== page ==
Survey of Washington state residents also found salespeople, office workers prone to weight gain
By Alan Mozes
THURSDAY, Jan. 16, 2014 (HealthDay News) -- Truck drivers, cleaning-service employees and mechanics are among the most obese groups of workers, new research contends.
Not far behind are health-service workers and administrative and clerical personnel, the study out of Washington state found.
The multiyear survey didn't draw a direct causal connection between types of jobs and excess weight. And the results apply only to Washington state.
And, one of the study's authors said, the measurement used to determine obesity can be misleading when applied to muscular people. People such as fire fighters and construction workers might fall into this group.
Still, the report does suggest that some jobs are harder on the waistline than others. People working in sales and tech support, for instance, weigh more than doctors, lawyers and construction workers, according to the study.
"People spend about a third -- or even half -- of their waking hours in the workplace," said study lead author Dr. David Bonauto, who's with the Washington State Department of Labor and Industries.
"But not all work environments are alike," Bonauto said. "With obesity a big public-health concern, the key message here is that any effort an employer can make toward promoting a healthier work environment and healthier behavior among employees in their particular work setting is going to be meaningful and helpful for both employee and employer."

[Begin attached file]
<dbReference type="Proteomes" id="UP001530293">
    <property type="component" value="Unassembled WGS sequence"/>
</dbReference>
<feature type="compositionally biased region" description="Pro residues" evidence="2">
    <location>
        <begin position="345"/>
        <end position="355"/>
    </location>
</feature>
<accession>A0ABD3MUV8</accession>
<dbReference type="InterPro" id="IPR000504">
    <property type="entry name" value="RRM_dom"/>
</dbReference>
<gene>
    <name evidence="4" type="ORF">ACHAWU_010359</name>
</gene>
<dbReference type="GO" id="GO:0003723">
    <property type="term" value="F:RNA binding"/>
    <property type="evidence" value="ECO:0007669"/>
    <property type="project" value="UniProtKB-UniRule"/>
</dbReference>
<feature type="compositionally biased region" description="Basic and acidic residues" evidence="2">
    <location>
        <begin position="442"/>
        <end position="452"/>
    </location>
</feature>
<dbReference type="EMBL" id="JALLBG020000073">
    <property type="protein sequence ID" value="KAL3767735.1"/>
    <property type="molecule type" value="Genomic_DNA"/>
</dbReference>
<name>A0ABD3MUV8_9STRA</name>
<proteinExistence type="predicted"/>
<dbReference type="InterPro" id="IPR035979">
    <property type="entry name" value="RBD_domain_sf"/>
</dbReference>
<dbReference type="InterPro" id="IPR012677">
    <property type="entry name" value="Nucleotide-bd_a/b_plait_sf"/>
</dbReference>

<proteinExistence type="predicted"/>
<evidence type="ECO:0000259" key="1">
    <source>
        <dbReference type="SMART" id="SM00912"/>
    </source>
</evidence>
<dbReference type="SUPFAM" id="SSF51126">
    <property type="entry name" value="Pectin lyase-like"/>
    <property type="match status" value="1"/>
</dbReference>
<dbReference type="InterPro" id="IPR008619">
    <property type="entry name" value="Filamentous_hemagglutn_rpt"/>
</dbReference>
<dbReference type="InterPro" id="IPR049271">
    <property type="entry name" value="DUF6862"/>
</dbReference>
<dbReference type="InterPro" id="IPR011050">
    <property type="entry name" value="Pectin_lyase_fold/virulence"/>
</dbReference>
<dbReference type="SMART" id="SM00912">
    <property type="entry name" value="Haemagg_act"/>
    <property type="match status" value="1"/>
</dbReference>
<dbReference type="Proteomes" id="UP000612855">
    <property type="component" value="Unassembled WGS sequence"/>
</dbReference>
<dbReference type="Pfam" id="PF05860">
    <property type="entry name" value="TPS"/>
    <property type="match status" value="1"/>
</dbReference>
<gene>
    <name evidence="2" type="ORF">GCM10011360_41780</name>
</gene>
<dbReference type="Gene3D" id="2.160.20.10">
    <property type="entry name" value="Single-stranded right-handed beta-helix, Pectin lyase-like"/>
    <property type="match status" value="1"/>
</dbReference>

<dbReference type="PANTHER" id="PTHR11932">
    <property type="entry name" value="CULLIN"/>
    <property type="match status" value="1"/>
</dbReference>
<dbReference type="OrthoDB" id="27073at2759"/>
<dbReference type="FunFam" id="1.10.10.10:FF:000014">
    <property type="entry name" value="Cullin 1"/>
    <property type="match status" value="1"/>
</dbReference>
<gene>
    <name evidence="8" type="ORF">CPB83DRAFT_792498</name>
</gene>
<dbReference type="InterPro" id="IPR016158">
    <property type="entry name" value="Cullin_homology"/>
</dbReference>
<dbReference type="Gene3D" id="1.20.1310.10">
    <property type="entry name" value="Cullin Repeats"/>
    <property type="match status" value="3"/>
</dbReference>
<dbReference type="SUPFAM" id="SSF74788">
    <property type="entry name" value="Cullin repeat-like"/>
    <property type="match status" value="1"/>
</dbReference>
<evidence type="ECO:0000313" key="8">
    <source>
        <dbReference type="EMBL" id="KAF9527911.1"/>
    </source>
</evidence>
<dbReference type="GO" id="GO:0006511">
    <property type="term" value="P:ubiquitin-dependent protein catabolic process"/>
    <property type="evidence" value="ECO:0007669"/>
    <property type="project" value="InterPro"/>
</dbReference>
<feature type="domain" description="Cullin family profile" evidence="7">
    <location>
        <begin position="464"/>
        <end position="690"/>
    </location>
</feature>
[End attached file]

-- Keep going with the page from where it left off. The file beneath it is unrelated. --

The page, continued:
Bonauto and his colleagues reported their findings in the January issue of the U.S. Centers for Disease Control and Prevention's journal Preventing Chronic Disease.
The authors analyzed results for odd years between 2003 and 2009 from an annual survey exploring eating habits, physical-activity routines and body-mass index (BMI). BMI is a measurement of body fat that takes height and weight into account.
The Washington survey was an expanded take on a standard CDC survey on behavioral risk factors. The state's version also asked the nearly 38,000 employed participants (between ages 18 and 64) to note both their job title and the industry in which they worked.
Overall, nearly one-quarter of this group was found to be obese (defined as having a BMI of 30 or higher). This figure was in line with national survey findings of an average obesity rate of 27 percent. The highest in-state risk for obesity was seen among those who were older, male and less educated; made less money; and worked in jobs that were not physically demanding.